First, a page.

In this post I defined strong partitioning of an element of a complete lattice. For me it was seeming obvious that the complete lattice generated by the set $S$ where $S$ is a strong partitioning is equal to $\left\{ \bigcup{}^{\mathfrak{A}}X | X\in\mathscr{P}S \right\}$. But when I actually tried to write down the proof of this statement I found that it is not obvious to prove. So I present this to you as a conjecture:

Conjecture The complete lattice generated by a strong partitioning $S$ of an element of a complete lattice $\mathfrak{A}$ is equal to $\left\{ \bigcup{}^{\mathfrak{A}}X | X\in\mathscr{P}S \right\}$.

Proposition Provided that this conjecture is true, we can prove that the complete lattice $[S]$ generated by a strong partitioning $S$ of an element of a complete lattice is a complete atomic boolean lattice with the set of its atoms being $S$ (Note: So $[S]$ is completely distributive).

Proof Completeness of $[S]$ is obvious. Let $A\in[S]$. Then exists $X\in\mathscr{P}S$ such that $A=\bigcup{}^{\mathfrak{A}}X$. Let $B=\bigcup{}^{\mathfrak{A}}(S\setminus X)$. Then $B\in[S]$ and $A\cap B=0$. $A\cup B=\bigcup{}^{\mathfrak{A}}S$ is the biggest element of $[S]$. So we have proved that $[S]$ is a boolean lattice.

Now let prove that $[S]$ is atomic with the set of atoms being $S$. Let $z\in S$ and $A\in[S]$. If $A\neq z$ then either $A=0$ or $x\in X$ where $A=\bigcup^{\mathfrak{A}}X$, $X\in\mathscr{P}S$ and $x\neq z$. Because $S$ is a strong partitioning, $\bigcup^{\mathfrak{A}}(X\setminus\{z\})\cap^{\mathfrak{A}}z=0$ and $\bigcup^{\mathfrak{A}}(X\setminus\{z\})\neq 0$. So $A=\bigcup^{\mathfrak{A}}X=\bigcup^{\mathfrak{A}}(X\setminus\{z\})\cup^{\mathfrak{A}}z\nsubseteq z$.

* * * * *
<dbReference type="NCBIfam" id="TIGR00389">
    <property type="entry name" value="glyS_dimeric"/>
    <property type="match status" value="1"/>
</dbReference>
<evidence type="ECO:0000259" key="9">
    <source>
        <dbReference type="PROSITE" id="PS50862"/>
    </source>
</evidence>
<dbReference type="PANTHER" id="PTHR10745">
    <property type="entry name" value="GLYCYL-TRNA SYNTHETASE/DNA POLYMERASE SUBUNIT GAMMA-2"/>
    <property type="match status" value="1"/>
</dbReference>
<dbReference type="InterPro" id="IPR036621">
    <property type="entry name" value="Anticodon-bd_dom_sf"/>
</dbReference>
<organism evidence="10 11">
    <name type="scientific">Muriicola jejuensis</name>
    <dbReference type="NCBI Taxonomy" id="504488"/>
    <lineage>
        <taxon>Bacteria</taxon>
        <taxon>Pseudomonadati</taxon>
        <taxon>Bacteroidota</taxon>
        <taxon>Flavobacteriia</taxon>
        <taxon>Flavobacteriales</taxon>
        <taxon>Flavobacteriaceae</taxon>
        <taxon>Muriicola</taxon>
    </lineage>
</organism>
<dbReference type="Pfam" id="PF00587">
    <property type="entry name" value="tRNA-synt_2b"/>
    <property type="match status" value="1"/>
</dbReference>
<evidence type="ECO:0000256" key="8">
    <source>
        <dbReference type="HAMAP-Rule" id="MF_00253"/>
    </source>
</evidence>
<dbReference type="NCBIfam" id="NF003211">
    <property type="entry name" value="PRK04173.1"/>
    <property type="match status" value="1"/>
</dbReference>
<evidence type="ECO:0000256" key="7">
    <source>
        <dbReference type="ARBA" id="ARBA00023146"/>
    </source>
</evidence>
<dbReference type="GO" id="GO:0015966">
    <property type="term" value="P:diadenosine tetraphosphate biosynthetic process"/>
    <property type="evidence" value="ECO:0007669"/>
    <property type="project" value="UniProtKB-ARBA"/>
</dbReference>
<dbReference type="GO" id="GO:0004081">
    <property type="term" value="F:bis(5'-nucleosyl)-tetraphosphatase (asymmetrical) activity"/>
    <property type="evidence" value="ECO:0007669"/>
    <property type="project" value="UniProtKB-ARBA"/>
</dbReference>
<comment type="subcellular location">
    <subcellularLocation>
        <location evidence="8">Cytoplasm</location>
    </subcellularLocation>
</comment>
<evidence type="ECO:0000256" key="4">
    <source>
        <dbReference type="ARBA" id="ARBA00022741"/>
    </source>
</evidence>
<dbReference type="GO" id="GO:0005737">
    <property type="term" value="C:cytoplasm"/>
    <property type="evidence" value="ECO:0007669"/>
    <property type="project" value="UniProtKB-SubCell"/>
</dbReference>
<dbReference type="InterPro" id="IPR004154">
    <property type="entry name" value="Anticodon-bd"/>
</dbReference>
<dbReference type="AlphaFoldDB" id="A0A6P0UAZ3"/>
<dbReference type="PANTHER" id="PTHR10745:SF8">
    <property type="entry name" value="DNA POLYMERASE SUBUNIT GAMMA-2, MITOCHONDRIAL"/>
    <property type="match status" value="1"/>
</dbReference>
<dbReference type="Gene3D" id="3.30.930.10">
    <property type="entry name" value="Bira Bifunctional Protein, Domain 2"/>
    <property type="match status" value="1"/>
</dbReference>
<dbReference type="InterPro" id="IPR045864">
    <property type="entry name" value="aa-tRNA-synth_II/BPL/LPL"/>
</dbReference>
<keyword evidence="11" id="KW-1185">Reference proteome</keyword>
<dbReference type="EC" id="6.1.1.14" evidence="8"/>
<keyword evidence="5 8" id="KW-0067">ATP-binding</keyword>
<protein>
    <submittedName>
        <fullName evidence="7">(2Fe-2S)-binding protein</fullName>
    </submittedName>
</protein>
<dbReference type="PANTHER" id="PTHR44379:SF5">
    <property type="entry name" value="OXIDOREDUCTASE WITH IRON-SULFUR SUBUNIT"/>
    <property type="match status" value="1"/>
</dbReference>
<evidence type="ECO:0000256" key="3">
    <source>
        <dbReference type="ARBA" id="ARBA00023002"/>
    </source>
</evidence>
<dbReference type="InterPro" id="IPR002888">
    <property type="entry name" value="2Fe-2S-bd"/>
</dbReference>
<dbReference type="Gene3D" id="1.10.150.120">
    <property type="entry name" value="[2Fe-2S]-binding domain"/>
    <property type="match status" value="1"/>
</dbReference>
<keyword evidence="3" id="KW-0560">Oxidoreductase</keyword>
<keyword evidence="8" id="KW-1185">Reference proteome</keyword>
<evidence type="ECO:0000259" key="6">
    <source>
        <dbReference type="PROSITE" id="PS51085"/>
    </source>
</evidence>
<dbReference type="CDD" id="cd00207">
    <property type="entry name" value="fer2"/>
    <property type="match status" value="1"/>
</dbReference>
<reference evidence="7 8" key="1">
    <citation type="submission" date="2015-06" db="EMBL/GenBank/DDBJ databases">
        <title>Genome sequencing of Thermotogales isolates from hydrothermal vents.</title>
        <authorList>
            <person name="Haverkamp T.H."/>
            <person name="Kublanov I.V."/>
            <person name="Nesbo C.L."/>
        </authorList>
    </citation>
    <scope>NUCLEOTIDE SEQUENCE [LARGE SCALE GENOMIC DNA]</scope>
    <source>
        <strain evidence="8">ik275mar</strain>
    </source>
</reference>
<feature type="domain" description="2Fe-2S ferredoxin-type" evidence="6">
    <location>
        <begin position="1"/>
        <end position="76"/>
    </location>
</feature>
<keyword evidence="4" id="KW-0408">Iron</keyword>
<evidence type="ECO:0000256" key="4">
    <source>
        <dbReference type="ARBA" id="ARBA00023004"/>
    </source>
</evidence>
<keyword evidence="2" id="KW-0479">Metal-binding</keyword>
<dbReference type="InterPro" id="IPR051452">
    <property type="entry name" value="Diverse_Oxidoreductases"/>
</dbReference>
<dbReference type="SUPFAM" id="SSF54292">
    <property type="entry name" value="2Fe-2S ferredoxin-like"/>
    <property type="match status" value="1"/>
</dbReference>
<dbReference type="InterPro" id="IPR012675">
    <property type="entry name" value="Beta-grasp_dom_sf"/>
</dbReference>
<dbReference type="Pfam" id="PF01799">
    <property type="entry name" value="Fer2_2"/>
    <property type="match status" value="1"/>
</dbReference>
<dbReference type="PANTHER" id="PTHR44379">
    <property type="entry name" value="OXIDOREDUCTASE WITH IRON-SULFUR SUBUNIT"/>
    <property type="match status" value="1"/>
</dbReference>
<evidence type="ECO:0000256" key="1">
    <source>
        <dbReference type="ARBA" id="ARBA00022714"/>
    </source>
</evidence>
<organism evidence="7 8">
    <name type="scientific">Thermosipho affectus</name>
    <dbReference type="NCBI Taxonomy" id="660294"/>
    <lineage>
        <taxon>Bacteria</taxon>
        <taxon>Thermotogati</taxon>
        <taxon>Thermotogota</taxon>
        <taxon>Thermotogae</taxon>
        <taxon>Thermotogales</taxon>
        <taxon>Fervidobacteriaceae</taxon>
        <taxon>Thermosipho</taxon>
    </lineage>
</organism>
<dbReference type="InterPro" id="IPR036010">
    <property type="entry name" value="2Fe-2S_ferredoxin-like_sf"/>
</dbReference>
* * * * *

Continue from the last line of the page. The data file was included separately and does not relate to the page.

Finally we will prove that elements of $[S]\setminus S$ are not atoms. Let $A\in[S]\setminus S$ and $A\neq 0$. Then $A\supseteq x\cup^{\mathfrak{A}}y$ where $x,y\in S$ and $x\neq y$. If $A$ is an atom then $A=x=y$ what is impossible. QED

The above conjecture as a step to solution to the original conjecture may also be considered for the polymath research problem. Or maybe we should research both these two problems in a single polymath set, as the solution of one of them may inspire the solution of the other of these two problems.